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European colonists in 1884 were wholly indifferent to existing groups and cultures as they laid down the State borders, and most of these borders still exist today.
Pre-colonial Africa was dominated by tribal religions.
Considerations for Africa’s rapidly evolving future must now include a new element that we have not seen before on the continent: a younger, globally aware generation, with increasing social expectations and demands, and a willingness to militantly take matters forcefully into their own hands.
The recent events of the revolutions of the so-called Arab Spring graphically demonstrated the inspiring and sometimes tragic spectacle of youthful activist willing to suffer grievous injury and even death for their social aspirations.
In the Post-Colonial period this boundless font of hope and energy has morphed into a less focused, less cohesive, and energetic phase in a general war against poverty.
Yet it is possible perhaps, that the seminal and rapidly unfolding events of the Arab Spring will prove a catalyst for something else.
The Times quotes Stephen Mc Inerney of the Project on Middle East Democracy explaining, “We didn’t fund them to start protests, but we did help support their development of skills and networking.”Clearly, the recent onset of anti-government demonstrations against US client states, across Africa and the Middle East, has brought the blatant hypocrisy of U. foreign policy into uncomplimentary and certainly undesired focus and Washington’s foreign policy inconsistencies, in Africa and the Middle East most prominently, stand exposed.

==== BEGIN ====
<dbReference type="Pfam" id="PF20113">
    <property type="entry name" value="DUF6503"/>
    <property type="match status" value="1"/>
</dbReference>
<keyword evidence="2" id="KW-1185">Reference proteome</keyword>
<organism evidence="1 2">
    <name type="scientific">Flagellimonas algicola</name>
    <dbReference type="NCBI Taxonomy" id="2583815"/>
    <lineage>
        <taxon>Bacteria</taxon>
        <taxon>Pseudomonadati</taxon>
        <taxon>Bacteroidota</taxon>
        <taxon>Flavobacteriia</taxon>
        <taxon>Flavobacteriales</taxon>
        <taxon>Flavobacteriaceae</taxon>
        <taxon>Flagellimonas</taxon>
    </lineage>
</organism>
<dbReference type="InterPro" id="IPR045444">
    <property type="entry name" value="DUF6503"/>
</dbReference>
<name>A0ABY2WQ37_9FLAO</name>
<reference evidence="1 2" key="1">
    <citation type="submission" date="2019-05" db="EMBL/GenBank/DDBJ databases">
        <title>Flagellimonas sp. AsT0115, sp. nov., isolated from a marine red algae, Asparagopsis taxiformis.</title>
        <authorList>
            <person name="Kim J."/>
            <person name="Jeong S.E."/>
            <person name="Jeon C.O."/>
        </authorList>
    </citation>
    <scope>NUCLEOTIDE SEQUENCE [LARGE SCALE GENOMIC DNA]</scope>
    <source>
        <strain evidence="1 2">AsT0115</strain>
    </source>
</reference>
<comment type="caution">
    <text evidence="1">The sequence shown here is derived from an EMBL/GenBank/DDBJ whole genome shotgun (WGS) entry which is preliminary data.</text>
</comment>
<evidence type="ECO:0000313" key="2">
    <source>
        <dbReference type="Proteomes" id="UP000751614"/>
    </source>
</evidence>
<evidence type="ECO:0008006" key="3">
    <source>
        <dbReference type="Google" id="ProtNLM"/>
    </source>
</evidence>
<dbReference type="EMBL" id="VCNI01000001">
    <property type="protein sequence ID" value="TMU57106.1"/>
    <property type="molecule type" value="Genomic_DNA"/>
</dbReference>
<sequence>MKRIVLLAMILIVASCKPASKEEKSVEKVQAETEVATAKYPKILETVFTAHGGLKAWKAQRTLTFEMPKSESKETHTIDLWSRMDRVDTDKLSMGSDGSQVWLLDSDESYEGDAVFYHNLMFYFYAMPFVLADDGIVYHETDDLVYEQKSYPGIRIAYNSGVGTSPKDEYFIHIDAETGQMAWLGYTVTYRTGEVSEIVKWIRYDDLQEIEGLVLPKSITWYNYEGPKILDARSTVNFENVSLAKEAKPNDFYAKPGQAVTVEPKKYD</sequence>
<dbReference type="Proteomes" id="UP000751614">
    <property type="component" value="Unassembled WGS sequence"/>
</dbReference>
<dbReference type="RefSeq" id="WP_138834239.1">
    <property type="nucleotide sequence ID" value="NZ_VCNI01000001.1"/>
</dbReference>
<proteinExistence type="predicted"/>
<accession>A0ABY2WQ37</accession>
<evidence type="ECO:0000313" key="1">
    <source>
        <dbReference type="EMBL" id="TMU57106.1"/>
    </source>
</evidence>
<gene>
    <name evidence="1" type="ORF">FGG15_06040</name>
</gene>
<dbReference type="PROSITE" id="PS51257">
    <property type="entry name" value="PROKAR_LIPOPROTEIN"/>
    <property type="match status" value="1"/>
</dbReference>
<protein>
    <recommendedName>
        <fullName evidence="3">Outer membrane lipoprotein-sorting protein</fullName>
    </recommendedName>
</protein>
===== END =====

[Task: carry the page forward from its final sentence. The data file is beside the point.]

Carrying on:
Fundamentally, while various powerful elements of U. influence have been attempting to promote a wave of democratic revolutions in the regions, at the same time, equally powerful elements of Washington policy have worked to maintain regional status quo by providing substantial support for anti-democratic, albeit politically pliable, autocrats.
The persistent challenge always remains — even in the developed nations with democratically selected institutions — how to protect the rights of minorities and other marginalized groups, from both democratically imposed “tyrannies of the majority” and the frequently intolerant and authoritarian tendencies of absolutist religious belief.Islam subsequently spread into Africa from the northwest, while European colonizers brought Christianity to much of Sub-Saharan Africa.Whereas a process of acculturation occurred in the Islamic areas (Islam completely replaced earlier religions), transculturation occurred in many of the European controlled areas as Christian beliefs blended and combined with existing tribal religions creating different, unique, Christian, or African-Christian, religions.there was always the emergency escape-hatch of out-migration to the developed world, or at least, to a less chaotic world.
Today, for the people of Africa and others, this option has been severely restricted and effectively no longer exists. Paradoxically, the African continent’s revolt against colonial powers provided a centralizing common cause to which all Africans could rally and feel committed.
We Africans have unfortunately seen this scenario before — various nation states increasingly viewing our continent as an area of major geopolitical importance and contention. China, India, Europe, and others are aware of this and are all competing with each other and the United States for access to Africa’s abundant oil, natural gas, and other natural resources. More recently, terrorist organizations are said to have established footholds in West Africa’s Sahel region.